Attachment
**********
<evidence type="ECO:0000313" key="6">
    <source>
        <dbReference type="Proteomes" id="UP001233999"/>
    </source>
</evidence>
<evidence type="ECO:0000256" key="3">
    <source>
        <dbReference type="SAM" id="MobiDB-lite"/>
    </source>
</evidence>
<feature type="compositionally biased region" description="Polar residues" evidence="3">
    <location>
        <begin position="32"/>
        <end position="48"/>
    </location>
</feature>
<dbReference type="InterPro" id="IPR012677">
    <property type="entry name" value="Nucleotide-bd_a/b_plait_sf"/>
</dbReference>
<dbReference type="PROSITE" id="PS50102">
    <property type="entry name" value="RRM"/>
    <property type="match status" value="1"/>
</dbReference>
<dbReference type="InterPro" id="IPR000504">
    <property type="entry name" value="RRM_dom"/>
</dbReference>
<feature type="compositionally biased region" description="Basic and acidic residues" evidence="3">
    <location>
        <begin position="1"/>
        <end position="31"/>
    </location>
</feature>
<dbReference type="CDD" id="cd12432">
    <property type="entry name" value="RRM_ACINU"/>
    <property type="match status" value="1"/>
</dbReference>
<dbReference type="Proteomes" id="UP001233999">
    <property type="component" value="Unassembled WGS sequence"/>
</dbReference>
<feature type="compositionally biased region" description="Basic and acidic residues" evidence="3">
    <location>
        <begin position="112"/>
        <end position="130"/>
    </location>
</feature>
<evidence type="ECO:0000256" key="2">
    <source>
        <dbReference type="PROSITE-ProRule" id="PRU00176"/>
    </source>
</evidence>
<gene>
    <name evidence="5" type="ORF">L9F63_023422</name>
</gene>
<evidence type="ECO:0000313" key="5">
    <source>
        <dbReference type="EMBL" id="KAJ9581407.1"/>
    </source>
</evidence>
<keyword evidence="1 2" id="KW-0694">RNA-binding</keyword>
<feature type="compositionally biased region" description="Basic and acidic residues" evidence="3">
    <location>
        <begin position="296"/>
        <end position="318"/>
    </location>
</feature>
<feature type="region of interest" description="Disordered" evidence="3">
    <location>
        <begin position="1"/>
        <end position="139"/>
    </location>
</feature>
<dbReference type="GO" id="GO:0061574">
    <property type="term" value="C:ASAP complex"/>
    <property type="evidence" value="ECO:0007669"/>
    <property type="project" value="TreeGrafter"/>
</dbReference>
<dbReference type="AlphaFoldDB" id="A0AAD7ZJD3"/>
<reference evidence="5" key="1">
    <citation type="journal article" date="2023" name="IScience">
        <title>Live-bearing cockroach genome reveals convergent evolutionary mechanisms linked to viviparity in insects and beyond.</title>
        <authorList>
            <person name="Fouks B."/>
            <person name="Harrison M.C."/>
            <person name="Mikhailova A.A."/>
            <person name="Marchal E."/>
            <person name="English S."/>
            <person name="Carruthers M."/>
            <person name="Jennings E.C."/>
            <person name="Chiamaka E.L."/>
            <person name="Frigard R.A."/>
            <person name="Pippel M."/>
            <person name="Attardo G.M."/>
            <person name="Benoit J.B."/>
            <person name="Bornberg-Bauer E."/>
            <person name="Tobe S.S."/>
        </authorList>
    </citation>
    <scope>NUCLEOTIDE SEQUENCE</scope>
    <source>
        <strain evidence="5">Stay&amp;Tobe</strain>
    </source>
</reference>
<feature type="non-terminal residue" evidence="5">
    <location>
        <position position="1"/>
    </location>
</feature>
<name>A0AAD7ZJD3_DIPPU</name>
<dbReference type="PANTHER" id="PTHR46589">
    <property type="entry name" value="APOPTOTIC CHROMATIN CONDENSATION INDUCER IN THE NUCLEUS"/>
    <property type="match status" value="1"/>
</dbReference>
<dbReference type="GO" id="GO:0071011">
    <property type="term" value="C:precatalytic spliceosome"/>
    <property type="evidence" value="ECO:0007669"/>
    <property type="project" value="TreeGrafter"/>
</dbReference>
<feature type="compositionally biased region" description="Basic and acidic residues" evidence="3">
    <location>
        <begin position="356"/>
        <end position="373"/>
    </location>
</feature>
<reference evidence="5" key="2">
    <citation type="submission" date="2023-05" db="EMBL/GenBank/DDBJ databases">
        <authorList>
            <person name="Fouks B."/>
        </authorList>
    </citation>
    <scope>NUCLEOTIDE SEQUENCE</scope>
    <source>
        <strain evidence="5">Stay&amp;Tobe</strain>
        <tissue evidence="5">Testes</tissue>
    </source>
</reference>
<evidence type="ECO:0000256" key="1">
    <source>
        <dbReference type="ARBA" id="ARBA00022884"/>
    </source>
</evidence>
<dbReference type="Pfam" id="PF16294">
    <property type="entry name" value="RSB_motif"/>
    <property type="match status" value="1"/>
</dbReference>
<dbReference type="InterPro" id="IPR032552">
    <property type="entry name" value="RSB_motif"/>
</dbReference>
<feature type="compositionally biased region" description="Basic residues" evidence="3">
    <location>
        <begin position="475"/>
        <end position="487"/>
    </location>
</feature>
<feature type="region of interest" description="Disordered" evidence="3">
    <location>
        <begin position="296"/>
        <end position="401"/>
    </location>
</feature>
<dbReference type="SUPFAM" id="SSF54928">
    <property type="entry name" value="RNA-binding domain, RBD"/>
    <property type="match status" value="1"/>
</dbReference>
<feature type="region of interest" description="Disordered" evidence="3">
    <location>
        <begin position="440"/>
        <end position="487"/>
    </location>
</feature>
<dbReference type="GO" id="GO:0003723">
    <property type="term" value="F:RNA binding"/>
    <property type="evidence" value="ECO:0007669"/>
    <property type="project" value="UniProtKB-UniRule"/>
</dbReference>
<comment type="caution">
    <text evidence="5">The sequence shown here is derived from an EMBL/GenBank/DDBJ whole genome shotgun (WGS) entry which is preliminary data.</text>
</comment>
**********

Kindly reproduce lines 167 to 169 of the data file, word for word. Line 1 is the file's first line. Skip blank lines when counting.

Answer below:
        <end position="487"/>
    </location>
</feature>